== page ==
Previously proposed as a location for a one-storey plaza, the northeast corner of Aurora's John West Way is now being considered for a six-storey apartment complex.
Sitting at the committee level last week, council considered a request for a zoning bylaw amendment for the 150-unit complex. The request also included potential “community improvements” proposed by the developer in bonusing to achieve that extra floor in an area zoned for just five-storey developments.
“In 2013, an Official Plan (OP) amendment and zoning bylaw amendment was approved by town council for a one-storey multi-unit retail plaza on subject lands,” said town planner Rosana Punit in a report to council. “The OP amendment changed the designation from ‘Promenade General’ to ‘Promenade General Special’ and exempted the subject lands from ‘Official Commercial’ to ‘Shopping Centre Commercial.’ Site plan approval was not secured by the previous owner.”
The zoning amendment application calls for the lands to be re-zoned from “Community Commercial Exception” and “Environmental Protection Zone” to “Second Density Apartment Residential Exception Zone” and “Environmental Protection Zone” – but by the time the application hit the Council table last week, objections were raised on the grounds of both the environment and its lack of retail space within the Aurora Promenade.
Councillor Wendy Gaertner led the way with concerns over the impact this build might have on the local environment. It would be built adjacent to local trails and a stream. Similar issues were raised by Councillor Rachel Gilliland who voiced concerns over the amount of paving that would be on site, although she praised environmental features in the plan that would reduce the building’s potential role as a “heat island.”
But much of the debate centred on the lack of ground floor retail. The issue was raised by Councillor John Gallo who voiced similar objections to a proposed residential complex at the southwest corner of Yonge Street and Irwin Avenue.
Both land parcels are within the Aurora Promenade Plan that calls for ground floor retail wherever possible within the Promenade areas of Yonge and Wellington.
“We did take a look [at ground floor retail] but this site was hard in terms of providing the required parking that would be necessary for retail,” said consultant Joanna Fast, responding to Councillor Gallo. “We’re not able to go underground [for parking]. We do have to do specific ground improvements to make this design work, so that is the reason why we haven’t done any ground floor retail. Through our application, we did do a commercial needs study and there is a lot of retail and commercial development in the area. It was concluded it wasn’t necessary on this site.”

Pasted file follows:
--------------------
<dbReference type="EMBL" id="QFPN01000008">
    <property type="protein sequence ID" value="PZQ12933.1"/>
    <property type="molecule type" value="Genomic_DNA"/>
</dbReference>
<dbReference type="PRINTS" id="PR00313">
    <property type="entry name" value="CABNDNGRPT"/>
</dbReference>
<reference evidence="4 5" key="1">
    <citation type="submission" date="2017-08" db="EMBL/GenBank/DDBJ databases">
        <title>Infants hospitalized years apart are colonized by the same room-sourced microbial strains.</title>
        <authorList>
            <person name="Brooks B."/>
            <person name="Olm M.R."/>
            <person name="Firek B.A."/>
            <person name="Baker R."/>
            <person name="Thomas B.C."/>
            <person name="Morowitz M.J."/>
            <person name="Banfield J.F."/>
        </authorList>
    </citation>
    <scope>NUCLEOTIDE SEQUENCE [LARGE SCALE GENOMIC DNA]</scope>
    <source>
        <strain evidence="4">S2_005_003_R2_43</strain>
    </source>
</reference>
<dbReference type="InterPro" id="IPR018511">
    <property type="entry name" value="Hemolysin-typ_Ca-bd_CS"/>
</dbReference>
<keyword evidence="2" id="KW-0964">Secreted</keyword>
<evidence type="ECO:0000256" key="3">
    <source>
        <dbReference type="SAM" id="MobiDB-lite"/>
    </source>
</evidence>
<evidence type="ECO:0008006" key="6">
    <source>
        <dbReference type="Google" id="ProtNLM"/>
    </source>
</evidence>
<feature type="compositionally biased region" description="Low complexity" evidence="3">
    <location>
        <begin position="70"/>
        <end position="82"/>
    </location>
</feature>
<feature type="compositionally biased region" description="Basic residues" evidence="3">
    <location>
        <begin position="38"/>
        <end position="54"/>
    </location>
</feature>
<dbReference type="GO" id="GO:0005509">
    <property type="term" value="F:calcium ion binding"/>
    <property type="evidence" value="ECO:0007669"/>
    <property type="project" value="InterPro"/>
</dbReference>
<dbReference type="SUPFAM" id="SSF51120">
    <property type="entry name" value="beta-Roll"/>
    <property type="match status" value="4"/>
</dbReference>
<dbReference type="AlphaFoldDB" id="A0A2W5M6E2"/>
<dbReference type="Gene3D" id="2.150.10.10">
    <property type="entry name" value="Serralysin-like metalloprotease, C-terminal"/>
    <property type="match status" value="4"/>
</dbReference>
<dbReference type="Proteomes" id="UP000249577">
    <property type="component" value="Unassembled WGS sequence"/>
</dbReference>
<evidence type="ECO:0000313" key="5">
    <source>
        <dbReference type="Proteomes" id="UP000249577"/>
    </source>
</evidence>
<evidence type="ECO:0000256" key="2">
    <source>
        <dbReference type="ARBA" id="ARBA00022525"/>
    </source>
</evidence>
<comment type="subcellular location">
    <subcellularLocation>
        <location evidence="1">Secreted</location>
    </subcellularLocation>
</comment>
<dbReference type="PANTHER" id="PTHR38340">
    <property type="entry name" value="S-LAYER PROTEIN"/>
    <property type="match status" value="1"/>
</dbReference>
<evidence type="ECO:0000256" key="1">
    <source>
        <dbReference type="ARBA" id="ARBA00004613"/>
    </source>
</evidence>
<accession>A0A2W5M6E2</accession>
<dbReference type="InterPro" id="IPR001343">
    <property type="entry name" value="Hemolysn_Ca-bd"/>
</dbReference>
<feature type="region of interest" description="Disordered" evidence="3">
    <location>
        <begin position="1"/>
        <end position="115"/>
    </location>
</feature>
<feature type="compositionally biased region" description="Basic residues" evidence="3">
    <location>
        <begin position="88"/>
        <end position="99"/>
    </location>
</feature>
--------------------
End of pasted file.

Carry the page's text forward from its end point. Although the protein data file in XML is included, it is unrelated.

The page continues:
Councillor Gallo, however, stuck to the Aurora Promenade Plan and questioned why the recommendations before council didn’t reflect the retail provisions contained in the plan.
“How come in this report it doesn’t speak to what our official plan says regarding having ground floor retail?” he asked, stating that on page four of last week’s report, retail is noted as being ‘provided within the vicinity.’”
“It is interesting – the last report we got in 2018, those last three words, ‘within the vicinity’ were not there. There is a difference when you say…’will be provided within the vicinity.’ If it stops at ‘provided,’ it means it has to be provided in that building. That is the wording in the official plan.
“For some reason we added ‘within the vicinity’ which changes the whole feeling of that sentence. Not to mention, nowhere in this report, unlike Yonge Street properties, does it say it doesn’t comply. When we had the report on our last public planning meeting for the Yonge Street properties, it…said that the Official Plan Promenade Study Secondary Plan specifically says, ‘to have ground floor retail.’ That developer was choosing between having it or not.”
Given these questions, and to give the members of the public, particularly nearby neighbours, a chance to weigh in on the proposal, the matter was deferred to a future council meeting.
“It has been two-and-a-half years since we had this at public planning,” said Councillor Michael Thompson. “I would like to hear from staff on what efforts were made this time around to notify residents in the area that this application was back in front of us. Perhaps new residents wouldn’t know about it at all. We owe it to them to notify them that this is in front of us to ensure they have the opportunity to provide additional comments.”
Added Councillor Gilliland, noting the recent retirement of director of planning David Waters: “I would support the deferral. There are a lot of unanswered questions and considering we don’t have our director to get those answers [before the next douncil meeting].”
For Councillor Gaertner, it was appropriate for the proposal to come before another public planning meeting to discuss the environmental matters, but Mayor Tom Mrakas disagreed, stating: “It is our obligation to get all the information we need to make an informed decision. To go back to public planning, you might as well just say to the developer, ‘Go to the (Local Planning Appeals) Tribunal. We might as well just say ‘no’ now.”
Proposed community improvements for the extra storey include improvements along the adjacent Tim Jones Trail and upgrades to historic Petch House, located behind the Aurora Seniors’ Centre.